To determine if TCONS_00019715 participates in macrophage polarization, we transfected M(IFN-γ + LPS) macrophages, which have high levels of TCONS_00019715 than do M(IL-4) macrophages, with siRNA for TCONS_00019715. Interestingly, we successfully re-polarized M(IFN-γ + LPS) macrophages from the M(IFN-γ + LPS) phenotype to the M(IL-4) phenotype, in which the M(IFN-γ + LPS) marker CXCL10, CXCL11 and Nos2 were down-regulated and the M(IL-4) markers CCL17, CCL18 and CCL22 were up-regulated (Fig. 5A–H). In addition, when primary macrophages were transfected with a siRNA-TCONS_00019715 and then treated with IFN-γ/ + LPS, the M(IFN-γ + LPS) polarization induced by IFN-γ and LPS was inhibited (Fig. 5I–P), suggesting that the promotion of macrophages M(IFN-γ + LPS) polarization by IFN-γ and LPS might act through the up-regulation of the TCONS_00019715 level.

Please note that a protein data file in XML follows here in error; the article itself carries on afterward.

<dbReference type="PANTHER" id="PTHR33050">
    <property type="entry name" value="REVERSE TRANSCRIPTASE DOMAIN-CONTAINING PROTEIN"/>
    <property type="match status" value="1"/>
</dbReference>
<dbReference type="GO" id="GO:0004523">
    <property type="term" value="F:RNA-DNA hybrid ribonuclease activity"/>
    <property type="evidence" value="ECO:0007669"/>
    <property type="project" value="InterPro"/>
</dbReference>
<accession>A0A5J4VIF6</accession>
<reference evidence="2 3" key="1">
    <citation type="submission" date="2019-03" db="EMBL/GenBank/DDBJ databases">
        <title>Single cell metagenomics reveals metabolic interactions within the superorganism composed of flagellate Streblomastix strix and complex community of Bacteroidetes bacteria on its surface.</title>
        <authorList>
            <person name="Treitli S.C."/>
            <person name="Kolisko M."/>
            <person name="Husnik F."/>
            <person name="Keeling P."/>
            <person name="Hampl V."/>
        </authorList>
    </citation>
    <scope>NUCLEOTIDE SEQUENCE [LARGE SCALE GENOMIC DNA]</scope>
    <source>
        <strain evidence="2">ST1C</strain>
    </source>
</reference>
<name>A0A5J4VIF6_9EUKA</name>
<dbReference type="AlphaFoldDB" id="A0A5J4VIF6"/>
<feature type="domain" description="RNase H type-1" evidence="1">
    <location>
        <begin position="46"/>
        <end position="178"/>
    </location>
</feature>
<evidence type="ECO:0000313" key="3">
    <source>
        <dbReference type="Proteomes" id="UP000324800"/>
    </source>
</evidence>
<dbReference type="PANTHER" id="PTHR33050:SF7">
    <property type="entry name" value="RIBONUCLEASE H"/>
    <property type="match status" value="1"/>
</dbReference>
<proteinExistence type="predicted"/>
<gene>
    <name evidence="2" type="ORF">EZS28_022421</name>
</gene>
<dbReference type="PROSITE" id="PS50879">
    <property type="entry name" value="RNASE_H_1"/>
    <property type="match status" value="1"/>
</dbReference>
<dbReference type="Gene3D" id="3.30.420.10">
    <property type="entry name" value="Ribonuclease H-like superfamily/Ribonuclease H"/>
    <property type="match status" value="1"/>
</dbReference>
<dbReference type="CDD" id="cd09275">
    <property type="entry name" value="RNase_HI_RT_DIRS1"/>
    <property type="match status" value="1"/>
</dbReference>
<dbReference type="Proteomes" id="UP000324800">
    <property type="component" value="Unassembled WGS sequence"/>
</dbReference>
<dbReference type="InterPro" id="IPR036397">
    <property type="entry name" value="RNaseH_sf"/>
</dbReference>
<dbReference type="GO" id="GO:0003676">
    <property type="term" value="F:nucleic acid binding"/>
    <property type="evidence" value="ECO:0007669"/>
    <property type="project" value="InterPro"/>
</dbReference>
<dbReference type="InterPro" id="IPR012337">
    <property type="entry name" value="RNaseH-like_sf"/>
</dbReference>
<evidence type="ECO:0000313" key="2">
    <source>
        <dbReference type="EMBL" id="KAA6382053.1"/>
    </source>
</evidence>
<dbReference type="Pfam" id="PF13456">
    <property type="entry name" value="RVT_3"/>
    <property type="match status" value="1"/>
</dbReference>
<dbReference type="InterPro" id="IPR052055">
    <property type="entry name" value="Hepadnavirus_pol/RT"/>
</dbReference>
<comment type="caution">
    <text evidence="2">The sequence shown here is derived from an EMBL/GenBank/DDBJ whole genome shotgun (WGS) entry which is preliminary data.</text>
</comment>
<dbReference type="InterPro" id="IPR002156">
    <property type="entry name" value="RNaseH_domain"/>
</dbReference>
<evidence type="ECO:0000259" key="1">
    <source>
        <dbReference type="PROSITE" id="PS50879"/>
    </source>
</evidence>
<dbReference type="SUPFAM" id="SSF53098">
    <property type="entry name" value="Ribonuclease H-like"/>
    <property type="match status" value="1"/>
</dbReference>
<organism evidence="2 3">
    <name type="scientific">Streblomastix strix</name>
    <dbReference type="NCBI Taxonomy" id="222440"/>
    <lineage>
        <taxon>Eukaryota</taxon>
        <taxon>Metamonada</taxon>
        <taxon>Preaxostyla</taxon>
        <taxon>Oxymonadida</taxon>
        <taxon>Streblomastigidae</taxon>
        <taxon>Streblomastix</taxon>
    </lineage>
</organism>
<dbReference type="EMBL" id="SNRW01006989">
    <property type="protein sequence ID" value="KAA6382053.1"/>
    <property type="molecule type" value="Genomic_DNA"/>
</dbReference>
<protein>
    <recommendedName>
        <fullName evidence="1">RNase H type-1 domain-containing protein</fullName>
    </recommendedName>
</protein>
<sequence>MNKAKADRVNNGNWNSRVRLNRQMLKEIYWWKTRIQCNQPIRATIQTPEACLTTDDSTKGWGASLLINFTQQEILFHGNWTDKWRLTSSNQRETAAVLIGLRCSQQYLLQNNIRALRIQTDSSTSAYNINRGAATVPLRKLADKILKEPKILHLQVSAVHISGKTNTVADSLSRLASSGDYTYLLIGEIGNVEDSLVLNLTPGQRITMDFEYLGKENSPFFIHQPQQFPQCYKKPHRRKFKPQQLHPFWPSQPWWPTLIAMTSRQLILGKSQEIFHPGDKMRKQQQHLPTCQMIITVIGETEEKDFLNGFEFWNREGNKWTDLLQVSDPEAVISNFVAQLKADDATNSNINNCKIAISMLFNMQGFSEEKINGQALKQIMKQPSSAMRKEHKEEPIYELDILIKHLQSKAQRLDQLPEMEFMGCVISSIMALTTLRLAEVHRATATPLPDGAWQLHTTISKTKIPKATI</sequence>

In the present experiments we demonstrate that there is a significantly altered lncRNA and mRNA expression profile in distinct polarizing conditions. We have identified 326 lncRNA and 275 protein coding transcripts with differential expression between M(−), M(IFN-γ + LPS) and M(IL-4) macrophages and we confirmed a selection of these differentially expressed transcripts by RT-qPCR. Furthermore, we found that TCONS_00019715 may play a critical role in promoting macrophage polarization to the M(IFN-γ + LPS) phenotype. To our knowledge, this is the first report on the expression of lncRNAs in human macrophages with polarized phenotypes.